Off a quiet side road in a corner of central London, a tightly packed crowd is picking its favourite. Three figures are concentrating fiercely, knives in hand, at a table in the centre of proceedings. The almost comedic aim is to expertly dismember a piece of salmon, to the greatest possible precision in the shortest time. The more important purpose on show: to ensure one of Britain’s fastest-growing food businesses has a sustainable future.
Itsu, which sells wraps, salads and sushi in 68 stores across the UK, has long cherished its reputation as a people-centred brand in a sector known for transitory employment. Even so, by 2015 it was clear the company faced a problem in one of its most crucial roles: the fish cutters who expertly process huge amounts of fish per day. Attrition was rising, and stores were having to share staff. With 75 per cent of its dishes featuring either salmon or tuna, it was business-critical.
There were some specific causes for the skills gap, says Annabel Nash, itsu’s head of central HR. “The fish cutter role can be quite lonely. You’re in the corner, you’re the first one in – because the fish needs to be ready for production during the rest of the day – and you don’t interact with the others much because the concentration required is so great. Fewer and fewer people wanted to go into the role, and yet it is fundamental.”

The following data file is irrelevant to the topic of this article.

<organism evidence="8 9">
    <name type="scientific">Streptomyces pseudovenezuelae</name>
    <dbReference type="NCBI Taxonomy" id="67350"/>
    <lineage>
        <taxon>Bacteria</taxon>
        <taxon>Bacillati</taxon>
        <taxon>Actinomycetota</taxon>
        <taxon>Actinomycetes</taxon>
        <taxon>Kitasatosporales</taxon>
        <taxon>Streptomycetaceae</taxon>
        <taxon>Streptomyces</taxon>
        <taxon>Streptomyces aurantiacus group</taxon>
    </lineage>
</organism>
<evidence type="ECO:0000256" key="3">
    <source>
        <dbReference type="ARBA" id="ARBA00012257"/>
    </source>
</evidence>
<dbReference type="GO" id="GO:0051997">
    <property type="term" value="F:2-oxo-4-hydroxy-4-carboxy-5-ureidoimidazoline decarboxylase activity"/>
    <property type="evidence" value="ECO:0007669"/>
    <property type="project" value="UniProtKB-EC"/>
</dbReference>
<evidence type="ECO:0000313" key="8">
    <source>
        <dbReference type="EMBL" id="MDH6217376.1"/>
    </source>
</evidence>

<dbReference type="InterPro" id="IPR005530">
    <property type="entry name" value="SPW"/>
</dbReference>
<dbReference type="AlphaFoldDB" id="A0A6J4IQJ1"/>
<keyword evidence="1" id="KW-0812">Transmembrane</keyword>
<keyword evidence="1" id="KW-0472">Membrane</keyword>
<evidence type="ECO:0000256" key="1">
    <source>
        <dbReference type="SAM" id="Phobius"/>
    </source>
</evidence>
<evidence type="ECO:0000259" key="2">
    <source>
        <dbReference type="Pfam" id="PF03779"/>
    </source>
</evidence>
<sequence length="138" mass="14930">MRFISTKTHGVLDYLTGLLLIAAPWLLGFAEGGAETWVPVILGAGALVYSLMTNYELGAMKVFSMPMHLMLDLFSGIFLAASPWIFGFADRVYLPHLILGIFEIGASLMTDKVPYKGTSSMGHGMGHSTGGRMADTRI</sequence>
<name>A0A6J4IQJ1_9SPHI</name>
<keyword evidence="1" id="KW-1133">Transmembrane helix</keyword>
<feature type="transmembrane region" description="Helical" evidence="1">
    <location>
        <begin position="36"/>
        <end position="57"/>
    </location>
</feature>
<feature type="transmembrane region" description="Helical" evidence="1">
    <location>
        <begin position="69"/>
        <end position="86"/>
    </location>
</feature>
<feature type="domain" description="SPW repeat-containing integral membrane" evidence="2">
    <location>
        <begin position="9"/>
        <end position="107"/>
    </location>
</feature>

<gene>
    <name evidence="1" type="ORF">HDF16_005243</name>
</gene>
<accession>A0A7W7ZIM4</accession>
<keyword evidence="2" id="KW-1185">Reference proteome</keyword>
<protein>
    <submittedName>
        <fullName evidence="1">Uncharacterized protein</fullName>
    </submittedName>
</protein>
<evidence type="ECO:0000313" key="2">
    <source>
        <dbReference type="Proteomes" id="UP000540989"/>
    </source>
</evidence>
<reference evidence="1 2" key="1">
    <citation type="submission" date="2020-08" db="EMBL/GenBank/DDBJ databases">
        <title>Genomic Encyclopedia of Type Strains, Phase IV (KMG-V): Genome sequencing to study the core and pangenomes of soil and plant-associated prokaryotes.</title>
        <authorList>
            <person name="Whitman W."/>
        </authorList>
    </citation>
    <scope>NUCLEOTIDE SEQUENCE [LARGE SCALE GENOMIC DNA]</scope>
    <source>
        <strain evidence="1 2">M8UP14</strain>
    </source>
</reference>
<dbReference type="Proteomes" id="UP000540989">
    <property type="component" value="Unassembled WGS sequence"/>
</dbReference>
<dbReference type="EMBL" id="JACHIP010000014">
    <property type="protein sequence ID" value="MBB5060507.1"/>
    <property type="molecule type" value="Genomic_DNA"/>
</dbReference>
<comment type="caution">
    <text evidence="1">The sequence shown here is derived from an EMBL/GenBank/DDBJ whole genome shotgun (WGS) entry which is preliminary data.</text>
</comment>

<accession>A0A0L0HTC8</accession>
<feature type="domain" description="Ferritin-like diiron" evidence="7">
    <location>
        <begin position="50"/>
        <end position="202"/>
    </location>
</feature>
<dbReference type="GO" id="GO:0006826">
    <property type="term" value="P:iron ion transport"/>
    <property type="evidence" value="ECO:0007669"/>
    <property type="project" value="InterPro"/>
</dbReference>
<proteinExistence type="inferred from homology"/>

Rethinking the reward structure was part of the solution, but the HR team had grander plans. They fundamentally rethought the fish cutter role in a holistic programme of interventions that spanned learning, engagement, employee relations and technology. And it would pay off in spectacular style.
Fish cutters duly became fish pros, backed by a huge investment in training that gave them the chance to gain City & Guilds-accredited qualifications by taking part in masterclasses. An internal comms campaign raised their profile inside the company, while a competition to find the Fish Pro of the Year caught the imagination, culminating in a finale live-streamed on Facebook to every itsu store.
“We created this rather silly, over-the-top video they would walk on to, Eye of the Tiger-style, wearing boxing robes. But it got everyone so excited,” says engagement manager Sarah Woodhead.
The programme of work was credited, in its first year, with a £600,000 decrease in labour costs and £850,000 savings in food waste as efficiency improved in line with skills. Most importantly, itsu’s recruitment issues have stabilised – taking the fish pro message to the masses via social media has increased the quantity and quality of applications.
It certainly impressed the CIPD People Management Awards judges, who felt itsu had demonstrated deceptively original thinking, noting: “This was a rare example of an HR-led initiative that connected perfectly with business objectives while showcasing the full range of HR and L&D skills.”
For itsu, the new challenge is to secure a pipeline of future talent. It is investing in apprenticeships across the business, as well as launching an integrated app that allows its 1,300 staff to access an internal social network and EAP system alongside the chance to recognise great colleagues.
As Woodhead says: “It’s tough out there, especially in this war for talent. But we put people at the heart of this business – that’s why we get up every day.”